Is where I used to work.
Transware's main business function is localisation of e-learning courses, whether they be CBT or WBT. So they deal in all sorts of flashy multimedia, from Flash and Director, to streaming audio and video, to simple HTML, gifs and jpgs. Major customers include Microsoft, Smartforce, Oracle* and the U.N.
I've been with Transware since August 1999. I started out as a Technical Integrator, basically integrating localised files into the product, and doing innumerable QA and bug-fixing passes over the product. Transware localise into almost every language imaginable, from the familiar FIGS (French, Italian, German and Spanish), to every variety of Latin American Spanish and Portuguese, to extremely difficult languages like Traditional Chinese and Arabic, and fairly obscure languages like Tagalog. They have a few in-house linguistics people, for compiling glossaries and the like, but the actual translations are done, as far as possible, by translation vendors in the target country.
After several months as a TI, I moved to Transware's Sales Evaluation department. Transware have several sales offices in the U.K., Paris, and the U.S. The sales team deliver sample e-learning content to the Sales Evaluation team for quotation. The Eval engineer evaluates the courseware based on the complexity, wordcount, graphical text count, and content type (i.e. is it HTML, Director, Word docs, etc.), and generates a price quotation on a per-language basis. The usual languages requested are FIGS (see above), LASP (Latin American SPanish), Japanese, one of the two flavours of chinese (Simplified or Traditional), and occasionally Thai.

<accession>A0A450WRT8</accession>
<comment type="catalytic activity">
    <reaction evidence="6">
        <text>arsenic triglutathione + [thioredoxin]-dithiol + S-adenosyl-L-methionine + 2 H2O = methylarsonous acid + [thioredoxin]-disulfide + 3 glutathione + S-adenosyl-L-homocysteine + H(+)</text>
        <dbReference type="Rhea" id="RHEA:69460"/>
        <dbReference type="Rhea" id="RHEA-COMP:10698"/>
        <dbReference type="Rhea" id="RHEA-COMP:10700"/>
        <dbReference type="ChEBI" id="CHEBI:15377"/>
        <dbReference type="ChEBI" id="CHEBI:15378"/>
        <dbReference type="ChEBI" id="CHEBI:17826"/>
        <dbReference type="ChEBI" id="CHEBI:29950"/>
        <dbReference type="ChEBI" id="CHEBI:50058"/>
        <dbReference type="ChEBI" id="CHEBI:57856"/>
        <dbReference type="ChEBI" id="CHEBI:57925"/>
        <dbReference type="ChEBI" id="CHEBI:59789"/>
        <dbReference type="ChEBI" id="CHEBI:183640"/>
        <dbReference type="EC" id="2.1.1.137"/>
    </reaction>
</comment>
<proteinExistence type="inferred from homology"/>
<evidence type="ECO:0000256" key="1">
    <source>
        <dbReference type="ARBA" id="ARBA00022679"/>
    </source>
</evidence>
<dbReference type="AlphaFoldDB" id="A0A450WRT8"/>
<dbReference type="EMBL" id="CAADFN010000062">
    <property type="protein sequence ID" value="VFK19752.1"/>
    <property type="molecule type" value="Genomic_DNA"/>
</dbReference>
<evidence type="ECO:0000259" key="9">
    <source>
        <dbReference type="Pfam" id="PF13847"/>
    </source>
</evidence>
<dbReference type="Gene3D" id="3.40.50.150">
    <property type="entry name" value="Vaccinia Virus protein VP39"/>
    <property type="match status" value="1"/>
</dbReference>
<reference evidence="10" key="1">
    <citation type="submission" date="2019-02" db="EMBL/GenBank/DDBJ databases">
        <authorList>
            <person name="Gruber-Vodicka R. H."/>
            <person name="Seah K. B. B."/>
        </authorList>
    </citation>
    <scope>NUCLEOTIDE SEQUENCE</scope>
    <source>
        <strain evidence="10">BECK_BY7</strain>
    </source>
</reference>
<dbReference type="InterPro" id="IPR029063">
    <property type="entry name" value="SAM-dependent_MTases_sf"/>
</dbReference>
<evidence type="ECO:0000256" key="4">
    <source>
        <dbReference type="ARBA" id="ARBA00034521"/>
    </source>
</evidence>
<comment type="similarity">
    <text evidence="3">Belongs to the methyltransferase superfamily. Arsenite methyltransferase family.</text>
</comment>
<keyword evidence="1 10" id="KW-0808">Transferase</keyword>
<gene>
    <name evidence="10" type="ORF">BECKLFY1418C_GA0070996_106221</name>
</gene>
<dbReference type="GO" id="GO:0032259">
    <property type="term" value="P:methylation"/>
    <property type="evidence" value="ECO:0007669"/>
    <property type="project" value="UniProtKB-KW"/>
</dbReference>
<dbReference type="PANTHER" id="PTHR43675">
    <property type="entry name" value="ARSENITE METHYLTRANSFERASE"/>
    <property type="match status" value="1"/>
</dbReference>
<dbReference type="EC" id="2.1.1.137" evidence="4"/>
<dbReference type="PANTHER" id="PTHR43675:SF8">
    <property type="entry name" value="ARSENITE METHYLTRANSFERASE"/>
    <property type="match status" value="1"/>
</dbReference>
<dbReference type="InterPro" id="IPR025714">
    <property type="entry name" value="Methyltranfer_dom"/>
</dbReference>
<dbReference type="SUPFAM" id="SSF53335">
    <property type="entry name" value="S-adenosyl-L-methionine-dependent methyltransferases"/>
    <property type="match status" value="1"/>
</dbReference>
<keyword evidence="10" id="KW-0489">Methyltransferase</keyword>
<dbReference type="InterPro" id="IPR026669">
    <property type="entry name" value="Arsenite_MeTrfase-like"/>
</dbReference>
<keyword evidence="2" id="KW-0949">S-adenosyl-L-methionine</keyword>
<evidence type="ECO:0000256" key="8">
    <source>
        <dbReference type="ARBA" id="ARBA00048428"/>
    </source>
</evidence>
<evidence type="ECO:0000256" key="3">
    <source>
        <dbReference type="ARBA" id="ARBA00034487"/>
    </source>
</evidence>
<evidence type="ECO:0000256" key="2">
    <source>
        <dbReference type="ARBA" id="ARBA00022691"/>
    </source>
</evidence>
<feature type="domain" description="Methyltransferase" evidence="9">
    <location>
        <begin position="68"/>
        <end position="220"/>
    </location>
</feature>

When I joined Development, the department consisted of a VP and a VB hacker named Ken. Now there's 16 of us, with several unfortunate layers of (mis)management, working on an Enterprise Application. We have all the buzzwords; J2EE, EJB, JSP, Servlets... plus I get to play with nice tools like Ant. Transware, as a rule, pays very much towards the lower end of the scale, and has never been a development company, hence my doubt that a *real* software company would run a development project quite so badly. Also, being a publicly quoted company, we have shareholders to think of, which is why being a developer here kinda sucks. But, hell, I'm learning!
*: Bitching time. Oracle are no longer a Transware client. Having signed a huge contract, worth an awful lot of money to the company, one of senior management decided that the first shipment of courses really didn't need external language QA. So the courses were awful, and Oracle dropped the contract quicker than... well, come up with your own metaphor.
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